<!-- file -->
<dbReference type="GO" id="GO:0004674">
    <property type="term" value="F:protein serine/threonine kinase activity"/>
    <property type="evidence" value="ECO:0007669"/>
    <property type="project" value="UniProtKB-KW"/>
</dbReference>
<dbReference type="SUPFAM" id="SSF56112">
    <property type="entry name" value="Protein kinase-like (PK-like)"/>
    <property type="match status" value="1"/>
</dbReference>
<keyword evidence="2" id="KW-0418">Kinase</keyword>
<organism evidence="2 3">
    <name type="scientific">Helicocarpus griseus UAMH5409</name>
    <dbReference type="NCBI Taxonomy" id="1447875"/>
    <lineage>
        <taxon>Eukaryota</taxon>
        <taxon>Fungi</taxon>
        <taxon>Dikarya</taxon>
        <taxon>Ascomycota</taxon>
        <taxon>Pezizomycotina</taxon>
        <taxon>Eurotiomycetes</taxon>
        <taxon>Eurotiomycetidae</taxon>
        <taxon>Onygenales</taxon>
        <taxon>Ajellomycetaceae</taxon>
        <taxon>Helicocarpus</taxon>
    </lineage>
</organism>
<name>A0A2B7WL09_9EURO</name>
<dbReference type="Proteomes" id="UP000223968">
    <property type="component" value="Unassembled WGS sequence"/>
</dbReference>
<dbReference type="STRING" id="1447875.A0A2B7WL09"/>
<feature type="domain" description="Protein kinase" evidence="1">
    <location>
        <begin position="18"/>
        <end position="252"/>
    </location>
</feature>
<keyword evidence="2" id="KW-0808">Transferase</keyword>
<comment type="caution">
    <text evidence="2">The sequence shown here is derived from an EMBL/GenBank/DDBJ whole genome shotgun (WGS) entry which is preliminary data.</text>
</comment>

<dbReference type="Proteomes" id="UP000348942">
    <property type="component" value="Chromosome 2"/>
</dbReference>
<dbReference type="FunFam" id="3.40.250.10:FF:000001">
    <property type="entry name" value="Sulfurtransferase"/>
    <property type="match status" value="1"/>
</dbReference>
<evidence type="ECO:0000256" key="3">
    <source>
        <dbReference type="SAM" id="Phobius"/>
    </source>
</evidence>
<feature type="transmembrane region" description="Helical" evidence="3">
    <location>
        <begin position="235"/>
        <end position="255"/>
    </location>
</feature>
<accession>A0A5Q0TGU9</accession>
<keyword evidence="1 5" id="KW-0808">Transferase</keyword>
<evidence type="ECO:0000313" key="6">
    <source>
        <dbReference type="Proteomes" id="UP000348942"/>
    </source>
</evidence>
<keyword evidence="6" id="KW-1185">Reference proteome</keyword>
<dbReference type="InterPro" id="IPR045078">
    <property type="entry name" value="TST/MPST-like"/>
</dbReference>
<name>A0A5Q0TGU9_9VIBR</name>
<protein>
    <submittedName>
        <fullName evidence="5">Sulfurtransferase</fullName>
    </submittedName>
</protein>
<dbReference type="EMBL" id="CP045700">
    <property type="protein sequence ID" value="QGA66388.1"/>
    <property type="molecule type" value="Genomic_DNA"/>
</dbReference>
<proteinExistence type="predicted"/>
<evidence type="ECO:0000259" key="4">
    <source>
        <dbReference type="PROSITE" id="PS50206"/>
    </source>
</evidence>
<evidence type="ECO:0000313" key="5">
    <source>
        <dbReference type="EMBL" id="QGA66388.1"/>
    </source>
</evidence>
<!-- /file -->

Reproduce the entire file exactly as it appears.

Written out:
<dbReference type="GO" id="GO:0004674">
    <property type="term" value="F:protein serine/threonine kinase activity"/>
    <property type="evidence" value="ECO:0007669"/>
    <property type="project" value="UniProtKB-KW"/>
</dbReference>
<dbReference type="SUPFAM" id="SSF56112">
    <property type="entry name" value="Protein kinase-like (PK-like)"/>
    <property type="match status" value="1"/>
</dbReference>
<keyword evidence="2" id="KW-0418">Kinase</keyword>
<organism evidence="2 3">
    <name type="scientific">Helicocarpus griseus UAMH5409</name>
    <dbReference type="NCBI Taxonomy" id="1447875"/>
    <lineage>
        <taxon>Eukaryota</taxon>
        <taxon>Fungi</taxon>
        <taxon>Dikarya</taxon>
        <taxon>Ascomycota</taxon>
        <taxon>Pezizomycotina</taxon>
        <taxon>Eurotiomycetes</taxon>
        <taxon>Eurotiomycetidae</taxon>
        <taxon>Onygenales</taxon>
        <taxon>Ajellomycetaceae</taxon>
        <taxon>Helicocarpus</taxon>
    </lineage>
</organism>
<name>A0A2B7WL09_9EURO</name>
<dbReference type="Proteomes" id="UP000223968">
    <property type="component" value="Unassembled WGS sequence"/>
</dbReference>
<dbReference type="STRING" id="1447875.A0A2B7WL09"/>
<feature type="domain" description="Protein kinase" evidence="1">
    <location>
        <begin position="18"/>
        <end position="252"/>
    </location>
</feature>
<keyword evidence="2" id="KW-0808">Transferase</keyword>
<comment type="caution">
    <text evidence="2">The sequence shown here is derived from an EMBL/GenBank/DDBJ whole genome shotgun (WGS) entry which is preliminary data.</text>
</comment>

<dbReference type="Proteomes" id="UP000348942">
    <property type="component" value="Chromosome 2"/>
</dbReference>
<dbReference type="FunFam" id="3.40.250.10:FF:000001">
    <property type="entry name" value="Sulfurtransferase"/>
    <property type="match status" value="1"/>
</dbReference>
<evidence type="ECO:0000256" key="3">
    <source>
        <dbReference type="SAM" id="Phobius"/>
    </source>
</evidence>
<feature type="transmembrane region" description="Helical" evidence="3">
    <location>
        <begin position="235"/>
        <end position="255"/>
    </location>
</feature>
<accession>A0A5Q0TGU9</accession>
<keyword evidence="1 5" id="KW-0808">Transferase</keyword>
<evidence type="ECO:0000313" key="6">
    <source>
        <dbReference type="Proteomes" id="UP000348942"/>
    </source>
</evidence>
<keyword evidence="6" id="KW-1185">Reference proteome</keyword>
<dbReference type="InterPro" id="IPR045078">
    <property type="entry name" value="TST/MPST-like"/>
</dbReference>
<name>A0A5Q0TGU9_9VIBR</name>
<protein>
    <submittedName>
        <fullName evidence="5">Sulfurtransferase</fullName>
    </submittedName>
</protein>
<dbReference type="EMBL" id="CP045700">
    <property type="protein sequence ID" value="QGA66388.1"/>
    <property type="molecule type" value="Genomic_DNA"/>
</dbReference>
<proteinExistence type="predicted"/>
<evidence type="ECO:0000259" key="4">
    <source>
        <dbReference type="PROSITE" id="PS50206"/>
    </source>
</evidence>
<evidence type="ECO:0000313" key="5">
    <source>
        <dbReference type="EMBL" id="QGA66388.1"/>
    </source>
</evidence>